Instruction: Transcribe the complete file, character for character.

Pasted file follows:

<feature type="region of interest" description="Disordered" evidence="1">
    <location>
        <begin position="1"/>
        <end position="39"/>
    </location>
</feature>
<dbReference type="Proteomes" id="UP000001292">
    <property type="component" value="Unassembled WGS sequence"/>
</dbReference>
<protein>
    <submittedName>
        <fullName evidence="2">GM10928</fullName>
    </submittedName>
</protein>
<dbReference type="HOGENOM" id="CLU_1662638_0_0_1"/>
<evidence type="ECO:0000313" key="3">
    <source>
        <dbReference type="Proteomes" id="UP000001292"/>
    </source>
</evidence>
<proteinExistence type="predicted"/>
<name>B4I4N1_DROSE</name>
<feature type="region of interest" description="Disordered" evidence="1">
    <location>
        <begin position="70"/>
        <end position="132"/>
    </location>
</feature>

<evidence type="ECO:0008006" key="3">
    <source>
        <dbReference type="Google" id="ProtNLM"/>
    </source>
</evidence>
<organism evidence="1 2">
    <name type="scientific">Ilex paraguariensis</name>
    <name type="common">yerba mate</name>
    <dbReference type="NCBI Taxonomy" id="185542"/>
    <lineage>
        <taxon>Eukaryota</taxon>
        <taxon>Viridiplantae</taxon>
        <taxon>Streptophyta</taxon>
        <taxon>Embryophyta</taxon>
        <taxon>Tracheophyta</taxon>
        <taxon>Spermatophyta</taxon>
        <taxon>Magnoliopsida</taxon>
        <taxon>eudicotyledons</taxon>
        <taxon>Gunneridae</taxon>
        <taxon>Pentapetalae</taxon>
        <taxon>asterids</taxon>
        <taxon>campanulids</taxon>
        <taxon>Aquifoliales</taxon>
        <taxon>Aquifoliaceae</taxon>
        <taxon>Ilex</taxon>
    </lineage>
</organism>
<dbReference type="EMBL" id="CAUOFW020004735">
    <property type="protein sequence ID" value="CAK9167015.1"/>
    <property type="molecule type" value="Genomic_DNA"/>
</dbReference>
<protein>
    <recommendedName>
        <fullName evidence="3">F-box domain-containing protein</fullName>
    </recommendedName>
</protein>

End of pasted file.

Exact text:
<feature type="region of interest" description="Disordered" evidence="1">
    <location>
        <begin position="1"/>
        <end position="39"/>
    </location>
</feature>
<dbReference type="Proteomes" id="UP000001292">
    <property type="component" value="Unassembled WGS sequence"/>
</dbReference>
<protein>
    <submittedName>
        <fullName evidence="2">GM10928</fullName>
    </submittedName>
</protein>
<dbReference type="HOGENOM" id="CLU_1662638_0_0_1"/>
<evidence type="ECO:0000313" key="3">
    <source>
        <dbReference type="Proteomes" id="UP000001292"/>
    </source>
</evidence>
<proteinExistence type="predicted"/>
<name>B4I4N1_DROSE</name>
<feature type="region of interest" description="Disordered" evidence="1">
    <location>
        <begin position="70"/>
        <end position="132"/>
    </location>
</feature>

<evidence type="ECO:0008006" key="3">
    <source>
        <dbReference type="Google" id="ProtNLM"/>
    </source>
</evidence>
<organism evidence="1 2">
    <name type="scientific">Ilex paraguariensis</name>
    <name type="common">yerba mate</name>
    <dbReference type="NCBI Taxonomy" id="185542"/>
    <lineage>
        <taxon>Eukaryota</taxon>
        <taxon>Viridiplantae</taxon>
        <taxon>Streptophyta</taxon>
        <taxon>Embryophyta</taxon>
        <taxon>Tracheophyta</taxon>
        <taxon>Spermatophyta</taxon>
        <taxon>Magnoliopsida</taxon>
        <taxon>eudicotyledons</taxon>
        <taxon>Gunneridae</taxon>
        <taxon>Pentapetalae</taxon>
        <taxon>asterids</taxon>
        <taxon>campanulids</taxon>
        <taxon>Aquifoliales</taxon>
        <taxon>Aquifoliaceae</taxon>
        <taxon>Ilex</taxon>
    </lineage>
</organism>
<dbReference type="EMBL" id="CAUOFW020004735">
    <property type="protein sequence ID" value="CAK9167015.1"/>
    <property type="molecule type" value="Genomic_DNA"/>
</dbReference>
<protein>
    <recommendedName>
        <fullName evidence="3">F-box domain-containing protein</fullName>
    </recommendedName>
</protein>